Emerging Markets in Asia.

Essay by tsdraggUniversity, Master's January 2004

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Emerging Markets in Asia

University of Phoenix

January 8, 2004

Emerging Markets in Asia

Over the past decade the world has witnessed rapid long-term economic growth for East Asian countries. These newly developing countries are experiencing growth rates in GDP between 6% and 7%, compared to the 2% to 3% for most industrial economies. If this growth continues, South Korea and Taiwan could take away America's distinction as the world's richest country. This rapid economic growth is a result of several economic and political factors. The current pace of economic growth, expanding trade and communications, and the investment in equipment and education have all played a role in the sudden rise of the East Asian economies.

One primary factor that has spurred the long-term economic growth of South Korea and Taiwan is the pace of economic development. The pace has accelerated over time. As time progresses, countries seem to be able to grow at a much more rapid rate.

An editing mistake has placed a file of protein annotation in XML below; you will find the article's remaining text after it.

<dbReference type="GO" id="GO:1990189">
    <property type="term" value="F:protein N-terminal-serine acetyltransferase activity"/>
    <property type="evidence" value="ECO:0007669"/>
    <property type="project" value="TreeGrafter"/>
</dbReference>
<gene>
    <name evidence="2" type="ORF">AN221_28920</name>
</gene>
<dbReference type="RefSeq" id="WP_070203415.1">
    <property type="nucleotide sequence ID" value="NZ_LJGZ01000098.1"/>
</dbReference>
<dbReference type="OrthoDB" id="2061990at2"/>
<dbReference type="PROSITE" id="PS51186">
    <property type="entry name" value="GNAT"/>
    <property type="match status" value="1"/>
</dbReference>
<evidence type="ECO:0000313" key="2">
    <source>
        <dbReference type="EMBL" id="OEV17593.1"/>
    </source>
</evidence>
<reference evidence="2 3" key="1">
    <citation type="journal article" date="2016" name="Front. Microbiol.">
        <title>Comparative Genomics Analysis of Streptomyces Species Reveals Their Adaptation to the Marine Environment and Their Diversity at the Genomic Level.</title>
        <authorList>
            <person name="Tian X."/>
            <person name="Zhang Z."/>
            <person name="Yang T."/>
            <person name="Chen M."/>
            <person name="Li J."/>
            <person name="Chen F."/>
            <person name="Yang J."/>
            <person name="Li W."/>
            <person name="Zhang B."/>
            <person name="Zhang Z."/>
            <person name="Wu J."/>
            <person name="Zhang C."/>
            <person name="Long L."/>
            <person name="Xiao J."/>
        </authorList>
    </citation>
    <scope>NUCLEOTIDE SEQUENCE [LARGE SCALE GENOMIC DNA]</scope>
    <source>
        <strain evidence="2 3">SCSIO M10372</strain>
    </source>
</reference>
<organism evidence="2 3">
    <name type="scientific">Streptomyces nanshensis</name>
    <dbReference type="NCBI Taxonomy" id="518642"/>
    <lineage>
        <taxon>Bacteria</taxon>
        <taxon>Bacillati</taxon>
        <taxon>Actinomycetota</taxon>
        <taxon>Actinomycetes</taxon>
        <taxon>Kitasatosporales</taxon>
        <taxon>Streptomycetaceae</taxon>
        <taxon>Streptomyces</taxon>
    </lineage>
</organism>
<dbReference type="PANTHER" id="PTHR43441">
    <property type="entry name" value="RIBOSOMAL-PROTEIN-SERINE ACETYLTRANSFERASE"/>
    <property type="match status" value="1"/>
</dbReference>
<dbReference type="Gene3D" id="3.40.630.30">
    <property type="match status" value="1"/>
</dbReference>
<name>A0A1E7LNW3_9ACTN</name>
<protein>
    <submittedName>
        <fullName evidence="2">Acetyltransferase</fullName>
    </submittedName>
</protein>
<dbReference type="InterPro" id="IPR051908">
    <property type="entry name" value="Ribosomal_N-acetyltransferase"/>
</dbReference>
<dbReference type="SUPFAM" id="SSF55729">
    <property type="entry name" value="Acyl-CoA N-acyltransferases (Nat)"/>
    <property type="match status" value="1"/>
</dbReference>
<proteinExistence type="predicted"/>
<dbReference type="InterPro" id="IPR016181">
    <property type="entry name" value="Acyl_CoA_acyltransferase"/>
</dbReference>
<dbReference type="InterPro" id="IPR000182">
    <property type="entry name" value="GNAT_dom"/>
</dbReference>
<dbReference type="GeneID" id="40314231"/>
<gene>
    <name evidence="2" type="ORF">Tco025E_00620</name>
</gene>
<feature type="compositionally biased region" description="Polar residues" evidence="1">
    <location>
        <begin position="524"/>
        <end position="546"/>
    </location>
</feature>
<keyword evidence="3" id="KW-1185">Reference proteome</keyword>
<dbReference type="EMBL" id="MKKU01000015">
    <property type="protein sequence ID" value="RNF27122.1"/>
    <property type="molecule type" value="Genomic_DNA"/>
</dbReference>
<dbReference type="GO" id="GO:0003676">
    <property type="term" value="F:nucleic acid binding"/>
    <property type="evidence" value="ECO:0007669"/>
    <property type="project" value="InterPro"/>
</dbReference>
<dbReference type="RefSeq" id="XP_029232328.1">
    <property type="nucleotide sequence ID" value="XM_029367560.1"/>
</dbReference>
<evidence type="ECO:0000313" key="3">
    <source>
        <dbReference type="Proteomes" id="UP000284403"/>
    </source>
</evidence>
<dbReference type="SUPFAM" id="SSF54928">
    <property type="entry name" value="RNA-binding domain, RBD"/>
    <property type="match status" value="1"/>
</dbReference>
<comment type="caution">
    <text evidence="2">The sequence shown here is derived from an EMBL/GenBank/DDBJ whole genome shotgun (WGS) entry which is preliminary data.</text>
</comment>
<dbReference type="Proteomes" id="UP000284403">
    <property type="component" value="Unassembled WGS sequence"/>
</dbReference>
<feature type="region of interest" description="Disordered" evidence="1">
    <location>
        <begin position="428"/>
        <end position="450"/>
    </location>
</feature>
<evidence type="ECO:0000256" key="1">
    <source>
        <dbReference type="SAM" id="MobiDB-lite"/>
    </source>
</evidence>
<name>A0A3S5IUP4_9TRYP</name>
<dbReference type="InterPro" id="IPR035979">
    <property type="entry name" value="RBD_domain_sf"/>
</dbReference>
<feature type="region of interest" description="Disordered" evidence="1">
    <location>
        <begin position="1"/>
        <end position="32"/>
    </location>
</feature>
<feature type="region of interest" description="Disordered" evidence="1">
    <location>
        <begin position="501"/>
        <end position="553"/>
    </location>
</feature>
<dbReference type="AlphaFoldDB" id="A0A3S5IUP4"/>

South Korea was able to double its real income per head in an amazing 11 years from 1966 to 1977. It would seem that the later a country has developed, the faster it has been able to do so. Another important factor is the degree to which a country is behind the industrial leaders. In the case of the East Asian countries, South Korea and Taiwan, both started out with an extremely low income per head. This lag-time allowed much faster growth when learning from the leaders previous mistakes and successes. Another important issue is to realize that these growth rates should slow as the countries catch up.

An area in which East Asia is investing much of its GDP is in capital equipment and education. Compared to the industrial leaders, the East Asian countries have sustained a much...